Last week I wrote about how far too many talented hard-working players don’t get the exposure they need for the right opportunity to come their way.
It’s why we need more basketball scouts.
I focused that letter on the United States high school-college pipeline, which is where I recommend aspiring American basketball scouts begin.
But this gap is by no means unique to the States.
We have many international readers here at Basketball Scouting Guide, from Nigeria to Singapore to Norway to Iran. I’ve heard similar stories from them over the last several years about how many players go unscouted.
It doesn’t matter where you live. Universal principles apply.
That’s why I recommend you start scouting by becoming a go-to scout where you are.
And the smaller the scale, the better.
I’ve had people write to me and say that they’re afraid they can’t get into scouting because they don’t live in a big basketball city like New York or Los Angeles.
But the truth is it can take more work to stand out in a place like that.
It doesn’t take much to become the go-to scout in a small niche.
If you live in Iowa or rural California or eastern Oregon, it’s possible for you to become the go-to scout for information on young basketball prospects in a short amount of time.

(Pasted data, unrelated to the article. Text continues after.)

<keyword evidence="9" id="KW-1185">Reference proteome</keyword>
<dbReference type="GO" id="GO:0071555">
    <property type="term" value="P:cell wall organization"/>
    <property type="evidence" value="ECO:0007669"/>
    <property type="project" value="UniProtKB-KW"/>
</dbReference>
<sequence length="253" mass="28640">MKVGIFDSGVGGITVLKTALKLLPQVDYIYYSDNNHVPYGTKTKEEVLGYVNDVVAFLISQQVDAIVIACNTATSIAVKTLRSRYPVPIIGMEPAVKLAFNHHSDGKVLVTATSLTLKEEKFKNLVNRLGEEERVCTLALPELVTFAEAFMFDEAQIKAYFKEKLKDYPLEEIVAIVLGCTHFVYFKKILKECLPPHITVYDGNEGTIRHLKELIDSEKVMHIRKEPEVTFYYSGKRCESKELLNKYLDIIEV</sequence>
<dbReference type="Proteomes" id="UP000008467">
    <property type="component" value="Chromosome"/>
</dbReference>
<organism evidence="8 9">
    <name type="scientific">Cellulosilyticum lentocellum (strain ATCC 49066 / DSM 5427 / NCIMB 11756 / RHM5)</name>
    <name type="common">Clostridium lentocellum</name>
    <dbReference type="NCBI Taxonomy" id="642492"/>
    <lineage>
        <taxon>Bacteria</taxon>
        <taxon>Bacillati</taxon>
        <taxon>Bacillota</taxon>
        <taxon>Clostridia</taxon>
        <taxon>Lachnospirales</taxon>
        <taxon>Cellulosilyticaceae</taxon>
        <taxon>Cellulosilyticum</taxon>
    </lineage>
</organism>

If you’re in a bigger metro area, you might take a more tailored path.
I’m reminded of something journalist and author Derek Thompson said when asked what advice he’d give young aspiring writers. (I first heard this quote relayed by James Clear.)
THOMPSON: “…there is a paradox to scale, I think. People who want to be big sometimes think, “I have to immediately reach the largest possible audience.” But in a weird way, the best way to produce things that take off is to produce small things. To become a small expert. To become the best person on the internet at understanding the application of Medicaid to minority children, or something like that.
And the reason why I think this is true I call my Tokyo example. If you go to Tokyo, you’ll see there are all sorts of really, really strange shops. There’ll be a shop that’s only 1970’s vinyl and like, 1980’s whisky or something. And that doesn’t make any sense if it’s a shop in a Des Moines suburb, right? In a Des Moines suburb, to exist, you have to be Subway. You have to hit the mass-market immediately.
But in Tokyo, where there’s 30-40 million people within a train ride of a city, then your market is 40 million. And within that 40 million, sure, there’s a couple thousand people who love 1970’s music and 1980’s whisky. The Internet is Tokyo. The Internet allows you to be niche at scale.
Niche at scale is something that I think young people should aspire to.”
You can find the right approach for where you are.
If you live in Des Moines, focus on becoming the go-to scout on young prospects in driving distance of Des Moines.
If you live in New York, your way forward might be focusing on scouting Division III level prospects who play in the city.
More on this next week, including the real value of being a go-to scout and how it can open up your whole path forward.